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Screening for Housing Instability: Providers’ Reflections on Addressing a Social Determinant of Health

  • Manik Chhabra
  • Anneliese E. Sorrentino
  • Meagan Cusack
  • Melissa E. Dichter
  • Ann Elizabeth MontgomeryEmail author
  • Gala True
Original Research

Abstract

Background

The Veterans Health Administration (VHA) has a long history of addressing social determinants of health, including housing. In 2012, the VA integrated a two-question Homelessness Screening Clinical Reminder (HSCR) into the electronic medical record in outpatient clinics to identify Veterans experiencing housing instability and ensure referral to appropriate services.

Objective

This study explores perspectives of VA clinical providers regarding administration of the HSCR, their role in addressing housing status, and how a patient’s housing status impacts clinical decision-making.

Design

We conducted a qualitative study using in-depth semi-structured interviewing.

Participants

Twenty-two providers were interviewed (20 physicians and two nurse practitioners) between March and September 2016.

Approach

Interviews were conducted with Veterans Health Administration (VHA) physician and non-physician practitioners who had administered the HSCR and documented at least five positive screens between 2013 and 2015. Our interview guide investigated provider experiences with administering the HSCR and addressing affirmative responses. The guide also elicited details about how patients’ housing instability was identified (if at all) prior to implementation of the screening reminder, and how practices changed following implementation of the HSCR. Transcripts were analyzed using a modified grounded theory approach.

Key Results

Providers reported that the HSCR prompted them to incorporate patient housing status into routine assessment, which they typically did not do prior to its implementation. Providers discussed adverse impacts of housing instability on patients’ overall health and described how they factored patients’ housing instability into clinical decision-making. Although providers viewed the health system as having an important role in addressing housing concerns, there were mixed opinions on whether it was the role of providers to directly administer the screening.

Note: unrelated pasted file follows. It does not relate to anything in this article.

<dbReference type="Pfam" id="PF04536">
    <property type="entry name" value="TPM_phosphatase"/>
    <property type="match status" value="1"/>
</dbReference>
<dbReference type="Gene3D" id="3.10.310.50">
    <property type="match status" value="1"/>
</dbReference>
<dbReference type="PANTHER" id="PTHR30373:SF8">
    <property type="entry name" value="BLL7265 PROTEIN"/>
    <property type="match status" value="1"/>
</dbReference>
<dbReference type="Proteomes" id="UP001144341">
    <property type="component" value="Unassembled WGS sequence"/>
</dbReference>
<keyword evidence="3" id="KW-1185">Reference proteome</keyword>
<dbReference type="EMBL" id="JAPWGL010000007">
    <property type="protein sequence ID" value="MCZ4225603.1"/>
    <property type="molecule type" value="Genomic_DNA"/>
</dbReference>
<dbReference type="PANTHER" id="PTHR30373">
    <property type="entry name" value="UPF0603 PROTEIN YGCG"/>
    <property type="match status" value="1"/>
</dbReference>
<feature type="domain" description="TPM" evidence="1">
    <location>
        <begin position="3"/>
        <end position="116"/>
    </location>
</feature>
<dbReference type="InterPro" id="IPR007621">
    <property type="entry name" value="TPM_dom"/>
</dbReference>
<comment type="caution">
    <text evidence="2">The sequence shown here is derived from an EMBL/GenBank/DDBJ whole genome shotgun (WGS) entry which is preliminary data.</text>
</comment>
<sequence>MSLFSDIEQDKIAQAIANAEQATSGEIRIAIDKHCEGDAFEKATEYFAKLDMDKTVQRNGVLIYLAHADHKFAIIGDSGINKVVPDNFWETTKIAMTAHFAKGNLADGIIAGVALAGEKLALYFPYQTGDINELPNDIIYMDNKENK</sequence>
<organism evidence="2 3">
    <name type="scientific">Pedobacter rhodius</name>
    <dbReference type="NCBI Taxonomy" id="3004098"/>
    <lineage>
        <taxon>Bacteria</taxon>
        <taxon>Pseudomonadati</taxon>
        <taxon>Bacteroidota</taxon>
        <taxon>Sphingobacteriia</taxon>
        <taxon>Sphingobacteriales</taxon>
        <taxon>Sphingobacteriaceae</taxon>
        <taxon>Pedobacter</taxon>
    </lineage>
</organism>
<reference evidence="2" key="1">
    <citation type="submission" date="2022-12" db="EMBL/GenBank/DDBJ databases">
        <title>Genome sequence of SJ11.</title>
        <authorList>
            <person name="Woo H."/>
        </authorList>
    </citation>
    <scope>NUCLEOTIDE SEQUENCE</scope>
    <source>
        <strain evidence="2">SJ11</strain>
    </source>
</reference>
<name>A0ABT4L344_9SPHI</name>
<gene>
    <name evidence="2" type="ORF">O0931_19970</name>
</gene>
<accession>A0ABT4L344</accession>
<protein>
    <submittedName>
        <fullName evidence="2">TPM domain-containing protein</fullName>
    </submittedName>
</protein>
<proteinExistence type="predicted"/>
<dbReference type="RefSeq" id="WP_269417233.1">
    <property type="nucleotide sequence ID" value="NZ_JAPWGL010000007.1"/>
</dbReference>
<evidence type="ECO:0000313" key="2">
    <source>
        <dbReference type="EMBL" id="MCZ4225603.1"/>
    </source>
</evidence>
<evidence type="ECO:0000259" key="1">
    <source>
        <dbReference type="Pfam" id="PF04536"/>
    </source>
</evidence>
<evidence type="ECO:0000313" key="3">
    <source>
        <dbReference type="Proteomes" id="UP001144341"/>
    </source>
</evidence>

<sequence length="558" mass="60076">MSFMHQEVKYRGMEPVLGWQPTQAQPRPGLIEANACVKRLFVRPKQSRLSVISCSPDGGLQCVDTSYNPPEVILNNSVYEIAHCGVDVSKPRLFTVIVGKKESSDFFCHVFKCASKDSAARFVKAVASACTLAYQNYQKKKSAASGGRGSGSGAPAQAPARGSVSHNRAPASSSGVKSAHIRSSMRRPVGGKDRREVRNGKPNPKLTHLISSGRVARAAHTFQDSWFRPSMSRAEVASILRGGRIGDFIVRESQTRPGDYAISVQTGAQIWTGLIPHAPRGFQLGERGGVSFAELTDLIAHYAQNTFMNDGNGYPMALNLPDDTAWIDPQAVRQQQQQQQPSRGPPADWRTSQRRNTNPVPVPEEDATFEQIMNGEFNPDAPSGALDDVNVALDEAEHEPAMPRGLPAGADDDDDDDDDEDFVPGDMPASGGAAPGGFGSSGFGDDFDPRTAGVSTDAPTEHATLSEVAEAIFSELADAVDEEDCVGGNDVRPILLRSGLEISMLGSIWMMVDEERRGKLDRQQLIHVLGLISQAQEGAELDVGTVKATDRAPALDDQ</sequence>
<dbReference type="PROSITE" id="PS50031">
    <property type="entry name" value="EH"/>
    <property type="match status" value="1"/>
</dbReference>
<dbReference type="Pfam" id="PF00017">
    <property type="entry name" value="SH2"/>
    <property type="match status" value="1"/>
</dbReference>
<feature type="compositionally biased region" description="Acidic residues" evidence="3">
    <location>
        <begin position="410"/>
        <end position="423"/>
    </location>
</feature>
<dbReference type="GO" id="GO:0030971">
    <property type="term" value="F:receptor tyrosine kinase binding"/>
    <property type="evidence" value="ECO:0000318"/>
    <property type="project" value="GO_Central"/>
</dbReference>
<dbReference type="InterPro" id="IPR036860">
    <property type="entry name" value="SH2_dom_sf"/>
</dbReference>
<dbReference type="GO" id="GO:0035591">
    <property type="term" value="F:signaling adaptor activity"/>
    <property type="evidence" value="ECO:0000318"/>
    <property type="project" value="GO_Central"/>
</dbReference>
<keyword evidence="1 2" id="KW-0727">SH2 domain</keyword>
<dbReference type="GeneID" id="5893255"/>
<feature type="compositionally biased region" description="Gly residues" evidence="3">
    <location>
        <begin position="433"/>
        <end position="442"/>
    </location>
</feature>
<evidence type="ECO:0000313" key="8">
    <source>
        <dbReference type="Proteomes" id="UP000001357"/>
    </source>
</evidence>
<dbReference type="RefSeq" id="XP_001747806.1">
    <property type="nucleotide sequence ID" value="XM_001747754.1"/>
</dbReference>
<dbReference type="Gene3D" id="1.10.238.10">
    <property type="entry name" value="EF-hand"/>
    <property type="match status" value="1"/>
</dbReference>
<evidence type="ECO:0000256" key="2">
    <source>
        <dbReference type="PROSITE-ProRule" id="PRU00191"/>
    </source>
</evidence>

Conclusions

Integration of a screener for housing instability into the electronic medical record increased provider attention to housing instability into the social history, and positive responses commonly impacted plans of care.

KEY WORDS

homelessness social determinants of health screening qualitative research Veterans 

Notes

Funding Information

This work was supported by the US Department of Veterans Affairs, Health Services Research and Development under Grant IIR-13-334 (Montgomery).

Compliance with Ethical Standards

The study was conducted at the Corporal Michael J. Crescenz VA Medical Center (CMCVAMC) in Philadelphia, PA, or an associated community-based outpatient clinic (CBOC), and was approved by the CMCVAMC Institutional Review Board.

Conflict of Interest

The authors declare that they do not have a conflict of interest.

Disclaimer

The views expressed here do not necessarily reflect those of the Department of Veterans Affairs or the United States Government.

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Copyright information

© Society of General Internal Medicine 2019

Authors and Affiliations

  • Manik Chhabra
    • 1
  • Anneliese E. Sorrentino
    • 2
  • Meagan Cusack
    • 2
  • Melissa E. Dichter
    • 2
    • 3
  • Ann Elizabeth Montgomery
    • 4
    • 5
    • 6
    Email author
  • Gala True
    • 7
    • 8
  1. 1.U.S. Department of Veterans Affairs, Department of Medicine at the Cpl. Michael Crescenz VA Medical CenterPhiladelphiaUSA
  2. 2.U.S. Department of Veterans Affairs, Center for Health Equity Research and PromotionPhiladelphiaUSA
  3. 3.University of Pennsylvania, Perelman School of MedicinePhiladelphiaUSA
  4. 4.U.S. Department of Veterans Affairs, National Center on Homelessness Among VeteransPhiladelphiaUSA
  5. 5.School of Public HealthUniversity of Alabama at BirminghamBirminghamUSA
  6. 6.Health Services Research & Development, Mail Stop 151(A) – Pickwick CenterBirmingham VA Medical CenterBirminghamUSA
  7. 7.U.S. Department of Veterans Affairs, South Central Mental Illness, Research, Education and Clinical CenterNew OrleansUSA
  8. 8.School of MedicineLouisiana State UniversityNew OrleansUSA

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